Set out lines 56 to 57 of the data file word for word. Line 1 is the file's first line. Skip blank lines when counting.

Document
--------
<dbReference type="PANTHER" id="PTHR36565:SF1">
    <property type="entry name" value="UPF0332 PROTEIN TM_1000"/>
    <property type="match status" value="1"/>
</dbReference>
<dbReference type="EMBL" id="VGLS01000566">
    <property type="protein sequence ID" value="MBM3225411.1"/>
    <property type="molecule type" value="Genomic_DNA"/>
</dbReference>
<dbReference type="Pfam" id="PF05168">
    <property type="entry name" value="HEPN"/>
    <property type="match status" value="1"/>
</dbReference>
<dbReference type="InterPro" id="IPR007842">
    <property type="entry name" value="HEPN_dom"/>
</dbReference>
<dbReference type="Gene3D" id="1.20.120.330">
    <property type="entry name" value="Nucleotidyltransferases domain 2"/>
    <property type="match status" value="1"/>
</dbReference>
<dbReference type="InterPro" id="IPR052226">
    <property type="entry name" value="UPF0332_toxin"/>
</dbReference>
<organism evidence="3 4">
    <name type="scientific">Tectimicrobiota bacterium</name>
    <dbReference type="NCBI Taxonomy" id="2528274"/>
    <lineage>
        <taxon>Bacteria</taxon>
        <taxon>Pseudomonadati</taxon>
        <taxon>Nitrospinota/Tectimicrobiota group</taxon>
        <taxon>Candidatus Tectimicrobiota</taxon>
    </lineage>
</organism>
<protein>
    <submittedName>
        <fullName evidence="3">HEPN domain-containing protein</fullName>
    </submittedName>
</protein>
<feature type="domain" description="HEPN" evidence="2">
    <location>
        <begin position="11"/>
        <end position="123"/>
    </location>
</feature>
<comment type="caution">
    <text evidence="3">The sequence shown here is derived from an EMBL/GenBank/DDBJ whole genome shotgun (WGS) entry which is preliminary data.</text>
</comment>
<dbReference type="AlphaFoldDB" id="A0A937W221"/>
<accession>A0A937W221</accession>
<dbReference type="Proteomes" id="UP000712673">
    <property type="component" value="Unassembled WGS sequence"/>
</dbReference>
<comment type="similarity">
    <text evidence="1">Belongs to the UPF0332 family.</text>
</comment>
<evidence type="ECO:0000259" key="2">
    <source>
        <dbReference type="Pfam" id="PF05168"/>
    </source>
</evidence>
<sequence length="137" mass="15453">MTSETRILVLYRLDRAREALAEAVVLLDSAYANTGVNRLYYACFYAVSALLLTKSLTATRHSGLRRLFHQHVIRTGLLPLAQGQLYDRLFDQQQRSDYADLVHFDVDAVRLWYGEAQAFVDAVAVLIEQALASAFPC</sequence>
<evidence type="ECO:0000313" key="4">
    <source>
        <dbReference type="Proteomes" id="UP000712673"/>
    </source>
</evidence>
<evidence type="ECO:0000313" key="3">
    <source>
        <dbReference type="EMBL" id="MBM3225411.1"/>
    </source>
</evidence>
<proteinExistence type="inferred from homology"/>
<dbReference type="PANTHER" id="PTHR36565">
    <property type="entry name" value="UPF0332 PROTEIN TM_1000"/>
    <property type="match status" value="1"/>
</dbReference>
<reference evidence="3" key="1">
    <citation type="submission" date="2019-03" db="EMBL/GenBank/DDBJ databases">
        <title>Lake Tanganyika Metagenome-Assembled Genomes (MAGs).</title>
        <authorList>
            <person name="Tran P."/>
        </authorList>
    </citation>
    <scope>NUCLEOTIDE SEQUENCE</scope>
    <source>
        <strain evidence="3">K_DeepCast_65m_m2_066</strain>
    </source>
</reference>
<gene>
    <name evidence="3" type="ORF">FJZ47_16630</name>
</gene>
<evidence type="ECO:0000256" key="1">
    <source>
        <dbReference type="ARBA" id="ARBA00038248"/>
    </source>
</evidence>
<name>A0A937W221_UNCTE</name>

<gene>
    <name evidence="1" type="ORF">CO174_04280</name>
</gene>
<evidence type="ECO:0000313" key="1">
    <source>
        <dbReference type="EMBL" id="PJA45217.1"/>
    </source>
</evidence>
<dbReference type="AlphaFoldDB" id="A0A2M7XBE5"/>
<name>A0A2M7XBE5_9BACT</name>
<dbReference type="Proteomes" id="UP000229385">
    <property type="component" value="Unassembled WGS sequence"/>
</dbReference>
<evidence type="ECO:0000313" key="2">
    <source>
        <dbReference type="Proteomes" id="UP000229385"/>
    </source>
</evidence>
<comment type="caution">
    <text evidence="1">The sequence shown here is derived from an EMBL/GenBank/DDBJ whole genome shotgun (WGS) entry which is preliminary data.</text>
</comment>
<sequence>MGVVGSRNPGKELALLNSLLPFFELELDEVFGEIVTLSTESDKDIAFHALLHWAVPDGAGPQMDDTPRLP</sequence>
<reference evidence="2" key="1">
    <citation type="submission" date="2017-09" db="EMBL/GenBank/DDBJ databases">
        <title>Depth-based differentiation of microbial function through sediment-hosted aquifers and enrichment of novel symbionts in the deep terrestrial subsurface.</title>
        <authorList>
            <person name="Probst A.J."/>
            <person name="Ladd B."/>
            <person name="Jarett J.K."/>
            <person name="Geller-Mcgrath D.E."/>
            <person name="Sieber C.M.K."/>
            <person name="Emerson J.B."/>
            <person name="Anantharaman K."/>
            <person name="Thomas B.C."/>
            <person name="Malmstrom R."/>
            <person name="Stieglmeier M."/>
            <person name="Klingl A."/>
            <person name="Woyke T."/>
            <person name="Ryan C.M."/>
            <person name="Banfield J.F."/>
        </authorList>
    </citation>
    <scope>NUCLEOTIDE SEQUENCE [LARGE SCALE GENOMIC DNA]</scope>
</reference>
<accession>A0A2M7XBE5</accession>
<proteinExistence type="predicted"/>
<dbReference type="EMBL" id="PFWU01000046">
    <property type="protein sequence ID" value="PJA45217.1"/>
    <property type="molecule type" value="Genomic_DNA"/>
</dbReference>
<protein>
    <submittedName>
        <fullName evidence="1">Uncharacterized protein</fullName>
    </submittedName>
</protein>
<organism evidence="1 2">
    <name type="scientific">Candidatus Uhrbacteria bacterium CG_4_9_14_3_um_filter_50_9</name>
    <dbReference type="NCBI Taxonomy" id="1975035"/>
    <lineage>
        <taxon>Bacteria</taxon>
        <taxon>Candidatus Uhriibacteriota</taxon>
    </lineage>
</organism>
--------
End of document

    <source>
        <dbReference type="Pfam" id="PF05168"/>